Home | About | Sematext search-lucene.com search-hadoop.com
 Search Hadoop and all its subprojects:

Switch to Threaded View
HBase >> mail # user >> EC2 Elastic MapReduce HBase install recommendations


Copy link to this message
-
Re: EC2 Elastic MapReduce HBase install recommendations
Principally I chose to use Amazon, because they are supposedly high
performance, and what more important is: HBase is already set up if I chose
it as an EMR Workflow. I wanted to save up the time setting up the cluster
manually on EC2 instances.

Are you saying I will reach higher performance when I set up the HBase on
the cluster manually, instead of the default Amazon HBase distribution? Or
is it worth to tune the Amazon distribution with a bootstrap action? How
long does it take, to set up the cluster with HDFS manually?

I will also try larger instance types.
On Thu, May 9, 2013 at 6:47 AM, Michel Segel <[EMAIL PROTECTED]>wrote:

> With respect to EMR, you can run HBase fairly easily.
> You can't run MapR w HBase on EMR stick w Amazon's release.
>
> And you can run it but you will want to know your tuning parameters up
> front when you instantiate it.
>
>
>
> Sent from a remote device. Please excuse any typos...
>
> Mike Segel
>
> On May 8, 2013, at 9:04 PM, Andrew Purtell <[EMAIL PROTECTED]> wrote:
>
> > M7 is not Apache HBase, or any HBase. It is a proprietary NoSQL datastore
> > with (I gather) an Apache HBase compatible Java API.
> >
> > As for running HBase on EC2, we recently discussed some particulars, see
> > the latter part of this thread: http://search-hadoop.com/m/rI1HpK90guwhere
> > I hijack it. I wouldn't recommend launching HBase as part of an EMR flow
> > unless you want to use it only for temporary random access storage, and
> in
> > which case use m2.2xlarge/m2.4xlarge instance types. Otherwise, set up a
> > dedicated HBase backed storage service on high I/O instance types. The
> > fundamental issue is IO performance on the EC2 platform is fair to poor.
> >
> > I have also noticed a large difference in baseline block device latency
> if
> > using an old Amazon Linux AMI (< 2013) or the latest AMIs from this year.
> > Use the new ones, they cut the latency long tail in half. There were some
> > significant kernel level improvements I gather.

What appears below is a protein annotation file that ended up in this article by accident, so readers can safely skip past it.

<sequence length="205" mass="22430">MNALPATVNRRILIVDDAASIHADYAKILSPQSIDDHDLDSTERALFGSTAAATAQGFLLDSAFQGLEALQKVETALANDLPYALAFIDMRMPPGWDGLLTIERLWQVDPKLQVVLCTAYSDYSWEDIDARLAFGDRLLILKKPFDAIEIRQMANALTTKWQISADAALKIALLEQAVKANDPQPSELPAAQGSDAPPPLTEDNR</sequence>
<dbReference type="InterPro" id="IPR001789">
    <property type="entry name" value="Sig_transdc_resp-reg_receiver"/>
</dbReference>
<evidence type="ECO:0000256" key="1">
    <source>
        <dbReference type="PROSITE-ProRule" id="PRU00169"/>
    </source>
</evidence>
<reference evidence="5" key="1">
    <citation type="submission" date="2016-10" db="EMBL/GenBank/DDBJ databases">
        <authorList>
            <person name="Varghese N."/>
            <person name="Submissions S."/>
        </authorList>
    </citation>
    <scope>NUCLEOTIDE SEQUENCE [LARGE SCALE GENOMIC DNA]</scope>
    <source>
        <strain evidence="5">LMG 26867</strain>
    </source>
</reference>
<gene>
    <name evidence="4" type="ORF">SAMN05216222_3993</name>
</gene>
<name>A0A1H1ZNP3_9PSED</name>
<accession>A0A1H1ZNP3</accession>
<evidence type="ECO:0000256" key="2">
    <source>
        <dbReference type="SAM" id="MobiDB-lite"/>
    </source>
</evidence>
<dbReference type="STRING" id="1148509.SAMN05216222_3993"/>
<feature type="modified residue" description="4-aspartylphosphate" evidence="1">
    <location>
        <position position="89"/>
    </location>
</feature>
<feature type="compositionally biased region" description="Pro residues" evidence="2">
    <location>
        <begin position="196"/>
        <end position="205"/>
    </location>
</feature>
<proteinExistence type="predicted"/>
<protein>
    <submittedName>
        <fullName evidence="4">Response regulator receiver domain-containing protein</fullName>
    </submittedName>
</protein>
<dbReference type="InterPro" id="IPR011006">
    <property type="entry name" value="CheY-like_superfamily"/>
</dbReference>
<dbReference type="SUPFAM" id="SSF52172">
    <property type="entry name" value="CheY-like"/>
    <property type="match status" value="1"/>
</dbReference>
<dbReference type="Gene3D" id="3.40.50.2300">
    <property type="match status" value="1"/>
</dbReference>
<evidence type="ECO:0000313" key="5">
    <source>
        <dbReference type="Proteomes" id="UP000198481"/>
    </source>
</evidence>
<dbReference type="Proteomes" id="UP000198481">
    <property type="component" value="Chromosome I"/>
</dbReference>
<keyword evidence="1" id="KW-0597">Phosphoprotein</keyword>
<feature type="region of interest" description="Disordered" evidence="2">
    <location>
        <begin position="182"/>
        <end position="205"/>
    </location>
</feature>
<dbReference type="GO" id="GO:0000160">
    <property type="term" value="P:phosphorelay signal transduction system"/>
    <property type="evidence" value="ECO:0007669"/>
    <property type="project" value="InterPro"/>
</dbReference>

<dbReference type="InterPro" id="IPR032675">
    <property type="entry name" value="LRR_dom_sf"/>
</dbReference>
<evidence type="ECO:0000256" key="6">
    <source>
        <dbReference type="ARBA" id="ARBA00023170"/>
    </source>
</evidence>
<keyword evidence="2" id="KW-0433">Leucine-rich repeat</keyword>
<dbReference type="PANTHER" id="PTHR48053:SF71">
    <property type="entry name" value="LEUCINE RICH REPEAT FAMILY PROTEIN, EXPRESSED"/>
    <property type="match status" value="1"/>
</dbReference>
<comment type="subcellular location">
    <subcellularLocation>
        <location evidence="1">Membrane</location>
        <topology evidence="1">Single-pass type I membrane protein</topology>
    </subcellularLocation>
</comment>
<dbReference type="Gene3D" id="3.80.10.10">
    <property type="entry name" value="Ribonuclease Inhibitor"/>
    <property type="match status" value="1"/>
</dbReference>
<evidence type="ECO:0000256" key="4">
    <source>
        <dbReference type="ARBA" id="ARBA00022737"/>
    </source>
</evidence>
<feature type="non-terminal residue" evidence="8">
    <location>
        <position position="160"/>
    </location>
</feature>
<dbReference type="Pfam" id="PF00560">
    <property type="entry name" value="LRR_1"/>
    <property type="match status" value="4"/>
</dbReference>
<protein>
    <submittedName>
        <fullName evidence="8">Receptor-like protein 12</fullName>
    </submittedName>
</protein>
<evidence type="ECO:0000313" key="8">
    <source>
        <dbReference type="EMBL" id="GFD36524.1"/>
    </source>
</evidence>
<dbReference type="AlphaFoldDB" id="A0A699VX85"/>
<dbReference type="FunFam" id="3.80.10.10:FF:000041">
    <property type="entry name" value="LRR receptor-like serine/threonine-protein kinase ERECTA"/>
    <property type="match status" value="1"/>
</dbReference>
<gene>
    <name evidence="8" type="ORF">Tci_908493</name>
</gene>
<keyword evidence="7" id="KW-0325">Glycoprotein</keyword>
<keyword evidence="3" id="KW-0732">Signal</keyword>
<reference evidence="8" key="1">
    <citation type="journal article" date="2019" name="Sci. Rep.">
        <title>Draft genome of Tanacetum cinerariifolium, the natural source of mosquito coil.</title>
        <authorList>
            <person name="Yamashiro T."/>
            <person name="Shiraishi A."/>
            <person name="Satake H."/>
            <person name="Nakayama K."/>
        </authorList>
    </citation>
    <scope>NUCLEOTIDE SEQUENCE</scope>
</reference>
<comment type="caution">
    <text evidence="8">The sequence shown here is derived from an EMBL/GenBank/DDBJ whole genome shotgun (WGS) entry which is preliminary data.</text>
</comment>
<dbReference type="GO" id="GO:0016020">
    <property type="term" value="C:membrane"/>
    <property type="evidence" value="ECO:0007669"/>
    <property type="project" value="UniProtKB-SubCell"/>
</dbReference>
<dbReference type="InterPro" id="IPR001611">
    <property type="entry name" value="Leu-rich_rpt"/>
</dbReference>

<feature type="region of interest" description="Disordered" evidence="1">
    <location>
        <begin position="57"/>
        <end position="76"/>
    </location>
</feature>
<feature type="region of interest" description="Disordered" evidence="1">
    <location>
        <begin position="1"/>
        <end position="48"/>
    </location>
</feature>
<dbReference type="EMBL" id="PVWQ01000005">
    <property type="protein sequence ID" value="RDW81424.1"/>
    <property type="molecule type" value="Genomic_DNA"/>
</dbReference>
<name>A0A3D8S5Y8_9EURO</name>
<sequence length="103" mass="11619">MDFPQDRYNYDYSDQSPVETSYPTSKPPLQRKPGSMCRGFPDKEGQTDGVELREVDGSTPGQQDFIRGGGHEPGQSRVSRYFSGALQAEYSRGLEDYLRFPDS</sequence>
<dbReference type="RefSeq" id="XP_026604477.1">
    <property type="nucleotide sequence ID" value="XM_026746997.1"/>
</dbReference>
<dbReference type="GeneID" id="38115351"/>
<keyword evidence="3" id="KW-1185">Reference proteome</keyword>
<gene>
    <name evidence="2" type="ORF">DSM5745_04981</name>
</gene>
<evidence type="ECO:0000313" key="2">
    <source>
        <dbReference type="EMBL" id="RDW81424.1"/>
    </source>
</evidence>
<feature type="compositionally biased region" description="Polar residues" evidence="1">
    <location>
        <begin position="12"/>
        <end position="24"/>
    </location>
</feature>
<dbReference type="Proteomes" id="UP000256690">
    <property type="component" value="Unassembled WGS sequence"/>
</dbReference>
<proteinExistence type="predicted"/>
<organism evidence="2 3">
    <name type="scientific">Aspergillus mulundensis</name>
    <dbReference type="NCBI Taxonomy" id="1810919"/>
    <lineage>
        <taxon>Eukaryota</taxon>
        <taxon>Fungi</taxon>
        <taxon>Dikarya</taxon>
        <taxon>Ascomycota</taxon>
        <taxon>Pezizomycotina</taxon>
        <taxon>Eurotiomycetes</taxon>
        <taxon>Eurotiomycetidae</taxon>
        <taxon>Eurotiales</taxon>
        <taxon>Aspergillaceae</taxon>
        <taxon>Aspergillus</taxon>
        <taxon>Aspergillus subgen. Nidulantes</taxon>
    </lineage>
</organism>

> >
> >
> > On Wed, May 8, 2013 at 10:42 AM, Marcos Luis Ortiz Valmaseda <
> > [EMAIL PROTECTED]> wrote:
> >
> >> I think that you when you are talking about RMap, you are referring to
> >> MapR´s distribution.
> >> I think that MapR´s team released a very good version of its Hadoop
> >> distribution focused on HBase called M7. You can see its overview here:
> >> http://www.mapr.com/products/mapr-editions/m7-edition
> >>
> >> But this release was under beta testing, and I see that it´s not
> included
> >> in the Amazon Marketplace yet:
> >>
> >>
> https://aws.amazon.com/marketplace/seller-profile?id=802b0a25-877e-4b57-9007-a3fd284815a5
> >>
> >>
> >>
> >>
> >> 2013/5/7 Pal Konyves <[EMAIL PROTECTED]>
> >>
> >>> Hi,
> >>>
> >>> Has anyone got some recommendations about running HBase on EC2? I am
> >>> testing it, and so far I am very disappointed with it. I did not change
> >>> anything about the default 'Amazon distribution' installation. It has
> one
> >>> MasterNode and two slave nodes, and write performance is around 2500
> >> small
> >>> rows per sec at most, but I expected it to be way  better. Oh, and this
> >> is
> >>> with batch put operations with autocommit turned off, where each batch
> >>> containes about 500-1000 rows... When I do it with autocommit, it does
> >> not
> >>> even reach the 1000 rows per sec.
> >>>
> >>> Every nodes were m1.Large ones.
> >>>
> >>> Any experiences, suggestions? Is it worth to try the RMap distribution
> >>> instead of the amazon one?
> >>>
> >>> Thanks,
> >>> Pal
> >>
> >>
> >>
> >> --
> >> Marcos Ortiz Valmaseda
> >> Product Manager at PDVSA
> >> http://about.me/marcosortiz
> >
> >
> >
> > --
> > Best regards,
> >
> >   - Andy
> >
> > Problems worthy of attack prove their worth by hitting back. - Piet Hein
> > (via Tom White)
>